News & Media

At Two Extremes of a Housing Market

One spring street tall



TWO new condominium developments are under way in this university town that are aimed at serving opposite ends of the housing market - from the sublime to the "affordable," one might say.

Both are being built on formerly forsaken sites by developers with deep decades-old roots in the community.

Boraie Development, founded by Omar Boraie, an Egyptian immigrant who came to New Brunswick 40 years ago to get his Ph.D. in chemistry before hearing the siren call of real estate, is putting up a New York-style apartment tower at One Spring Street downtown.

"This is going to be super-high-end," said Wasseem Boraie, one of two Boraie sons who are partners in the company. "There is nothing else that rivals this in New Jersey. Our architect is Costas Kondylis & Partners, the firm that does all of Donald Trump's buildings in New York City, and our tenants are going to be a who's who of this area."

Some blocks away, on the site of a former junkyard near Elmwood Cemetery, Jack Morris, the founder of Edgewood Development and a child of working-class New Brunswick, is working with the city to build 190 lower-end condos and town homes; 85 are to be sold for less than market rate to qualified buyers.

"This will be housing for people I know, people I grew up with," Mr. Morris said, as he surveyed the land now being cleared of old oil tanks, building foundations, boulders and gnarly tree roots. "This is for firemen, teachers, people who earn a normal salary. I'm already getting a lot of calls, and it touches my heart."

The elder Mr. Boraie can remember how the neighborhood around the site of the new apartment tower he is building was burnt out and derelict looking for decades after race riots in 1968 wreaked devastation.

In 1985, he built a two-tower commercial building at 120 Albany Street near the corner of Spring Street, and "it was still sort of a gamble," he said. Only the enduring presence of the pharmaceutical giant Johnson & Johnson, whose headquarters are across Albany Street, allowed him to make the leap of faith, Mr. Boraie said.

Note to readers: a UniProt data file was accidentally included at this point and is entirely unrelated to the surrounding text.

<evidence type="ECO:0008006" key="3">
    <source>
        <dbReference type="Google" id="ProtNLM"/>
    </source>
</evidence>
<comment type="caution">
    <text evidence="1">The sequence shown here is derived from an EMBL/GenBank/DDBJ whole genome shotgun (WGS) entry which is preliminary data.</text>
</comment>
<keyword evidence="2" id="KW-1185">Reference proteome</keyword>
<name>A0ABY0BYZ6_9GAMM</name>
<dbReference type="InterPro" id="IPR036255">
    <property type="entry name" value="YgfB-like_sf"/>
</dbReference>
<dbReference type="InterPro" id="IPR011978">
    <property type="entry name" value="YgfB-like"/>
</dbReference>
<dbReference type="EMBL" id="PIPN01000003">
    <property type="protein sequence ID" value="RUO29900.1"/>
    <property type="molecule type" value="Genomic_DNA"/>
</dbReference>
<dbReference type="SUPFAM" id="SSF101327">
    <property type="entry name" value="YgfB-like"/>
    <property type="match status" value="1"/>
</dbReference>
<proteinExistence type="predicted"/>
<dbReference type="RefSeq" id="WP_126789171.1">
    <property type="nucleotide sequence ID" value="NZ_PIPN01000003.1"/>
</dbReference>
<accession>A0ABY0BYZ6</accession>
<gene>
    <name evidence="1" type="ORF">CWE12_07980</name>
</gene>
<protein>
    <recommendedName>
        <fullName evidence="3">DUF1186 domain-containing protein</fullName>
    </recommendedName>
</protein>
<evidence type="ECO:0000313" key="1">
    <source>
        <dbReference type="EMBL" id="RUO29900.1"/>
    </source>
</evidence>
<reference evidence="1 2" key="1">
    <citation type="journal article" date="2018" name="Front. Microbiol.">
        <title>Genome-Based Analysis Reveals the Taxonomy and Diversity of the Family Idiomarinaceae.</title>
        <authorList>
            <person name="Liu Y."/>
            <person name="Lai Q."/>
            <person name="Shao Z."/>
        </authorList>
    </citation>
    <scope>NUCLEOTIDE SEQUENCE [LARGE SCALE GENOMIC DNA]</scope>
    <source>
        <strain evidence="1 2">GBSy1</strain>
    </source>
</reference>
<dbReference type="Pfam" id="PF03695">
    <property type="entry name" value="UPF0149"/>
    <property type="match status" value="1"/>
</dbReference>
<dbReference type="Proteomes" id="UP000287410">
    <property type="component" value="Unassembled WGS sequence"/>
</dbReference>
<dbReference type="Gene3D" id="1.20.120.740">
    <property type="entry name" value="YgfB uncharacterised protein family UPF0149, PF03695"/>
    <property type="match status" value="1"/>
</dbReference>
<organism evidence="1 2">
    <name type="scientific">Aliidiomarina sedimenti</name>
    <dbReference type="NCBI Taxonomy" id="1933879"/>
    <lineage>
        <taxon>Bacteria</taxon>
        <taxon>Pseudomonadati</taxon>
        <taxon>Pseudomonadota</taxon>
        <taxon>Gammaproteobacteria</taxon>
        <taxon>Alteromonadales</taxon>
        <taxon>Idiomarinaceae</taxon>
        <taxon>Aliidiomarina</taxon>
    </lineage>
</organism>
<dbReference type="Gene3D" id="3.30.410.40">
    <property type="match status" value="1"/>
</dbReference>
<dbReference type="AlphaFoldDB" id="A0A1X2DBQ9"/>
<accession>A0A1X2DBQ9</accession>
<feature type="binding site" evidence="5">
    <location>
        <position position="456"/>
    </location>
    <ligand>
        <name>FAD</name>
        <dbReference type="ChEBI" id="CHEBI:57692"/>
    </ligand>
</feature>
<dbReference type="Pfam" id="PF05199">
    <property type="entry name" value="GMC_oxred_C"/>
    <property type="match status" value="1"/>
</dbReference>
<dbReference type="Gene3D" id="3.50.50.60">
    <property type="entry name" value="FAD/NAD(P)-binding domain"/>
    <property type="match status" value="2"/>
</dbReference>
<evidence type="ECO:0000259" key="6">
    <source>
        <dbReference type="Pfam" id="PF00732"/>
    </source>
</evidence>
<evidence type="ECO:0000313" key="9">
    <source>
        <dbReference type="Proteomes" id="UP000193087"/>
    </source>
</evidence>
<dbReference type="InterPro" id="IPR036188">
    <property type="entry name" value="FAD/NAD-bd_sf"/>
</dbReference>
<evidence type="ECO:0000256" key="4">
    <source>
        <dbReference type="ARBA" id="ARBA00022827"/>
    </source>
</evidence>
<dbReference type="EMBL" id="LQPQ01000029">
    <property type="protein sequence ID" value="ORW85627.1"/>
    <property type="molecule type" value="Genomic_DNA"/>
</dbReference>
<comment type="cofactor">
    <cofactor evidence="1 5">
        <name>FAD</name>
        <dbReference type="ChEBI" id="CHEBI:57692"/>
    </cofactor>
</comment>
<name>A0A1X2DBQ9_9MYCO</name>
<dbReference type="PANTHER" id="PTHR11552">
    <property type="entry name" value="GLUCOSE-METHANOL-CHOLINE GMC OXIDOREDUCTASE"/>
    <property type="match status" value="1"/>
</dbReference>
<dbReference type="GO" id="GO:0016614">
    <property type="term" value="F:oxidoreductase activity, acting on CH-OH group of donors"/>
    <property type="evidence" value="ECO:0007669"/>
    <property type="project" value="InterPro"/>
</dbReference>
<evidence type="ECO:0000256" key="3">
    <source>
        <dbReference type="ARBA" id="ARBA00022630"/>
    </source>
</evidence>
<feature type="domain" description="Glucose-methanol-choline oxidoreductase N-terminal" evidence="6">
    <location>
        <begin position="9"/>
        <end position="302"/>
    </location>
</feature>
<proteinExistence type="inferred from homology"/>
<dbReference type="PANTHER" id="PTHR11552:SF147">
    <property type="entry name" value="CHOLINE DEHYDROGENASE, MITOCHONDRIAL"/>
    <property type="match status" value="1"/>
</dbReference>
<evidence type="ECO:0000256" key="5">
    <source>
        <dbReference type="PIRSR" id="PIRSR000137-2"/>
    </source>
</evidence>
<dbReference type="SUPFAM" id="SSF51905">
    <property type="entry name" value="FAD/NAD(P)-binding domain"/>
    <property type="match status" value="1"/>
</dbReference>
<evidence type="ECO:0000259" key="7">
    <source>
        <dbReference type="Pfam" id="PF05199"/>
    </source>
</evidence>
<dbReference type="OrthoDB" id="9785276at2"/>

Today, he can stand in a windowed hallway of 120 Albany Street - where Boraie Development has its headquarters - and point to an array of commercial structures he owns nearby and survey progress on the 25-story residential tower under construction.

One Spring Street will house 120 one-, two- and three-bedroom apartments, each with floor-to-ceiling windows and full balconies. The majority of apartments will be two-bedroom units, available in several designs, and priced from $400,000 to the mid-$500,000's, Wasseem Boraie said. Prices for one-bedroom units start at $350,000, he said, and three-bedroom penthouses are priced well above the other units, he added.

Sales began three weeks ago, and many condos have already been spoken for, he said.

The apartment tower will have its own fitness center. In addition, a glass-enclosed pool and community garden will grace the roof of an attached seven-story garage with 425 parking spaces. The tower and roof gardens will offer views of the Raritan River four blocks east.

AT Fulton Square, Mr. Morris said, environmental cleanup work is nearly complete, and construction will begin this spring. Plans call for 13 three-story buildings of varying sizes with brick-accented exteriors and bay windows. Each unit will have a balcony and built-in one-car garage.

New Brunswick's mayor, Jim Cahill, said the Fulton Square plan is in line with a move the city made several years ago to begin "blending" market-rate and so-called Mount Laurel units in redevelopment projects.

A state court decision on a lack of fair housing in the town of Mount Laurel, N.J., led to requirements that developers provide a certain percentage of "affordable" units in larger residential housing projects or else "trade" that obligation with a financial contribution to a state fund for subsidizing such units so they could be included in some other project.

"In New Brunswick, the process has worked extremely well," Mr. Cahill said.

Mr. Morris is also working on a proposal to put housing on a piece of redevelopment property on Jersey Avenue at Handy Street, where a new Walgreens drugstore and the foundation for a bank building have already been installed. That property backs up to the Penn Central railroad tracks that Mr. Cahill said he grew up "on the wrong side of," in the neighborhood where Mr. Morris's uncle owned a tire store.

Mayor Cahill said both developers had demonstrated long-term and particular interest in New Brunswick.

"Both Boraie and Edgewood have helped take underutilized parcels and turn them into high-quality products," he said, "and both continue to come up with exciting ideas for the city's future."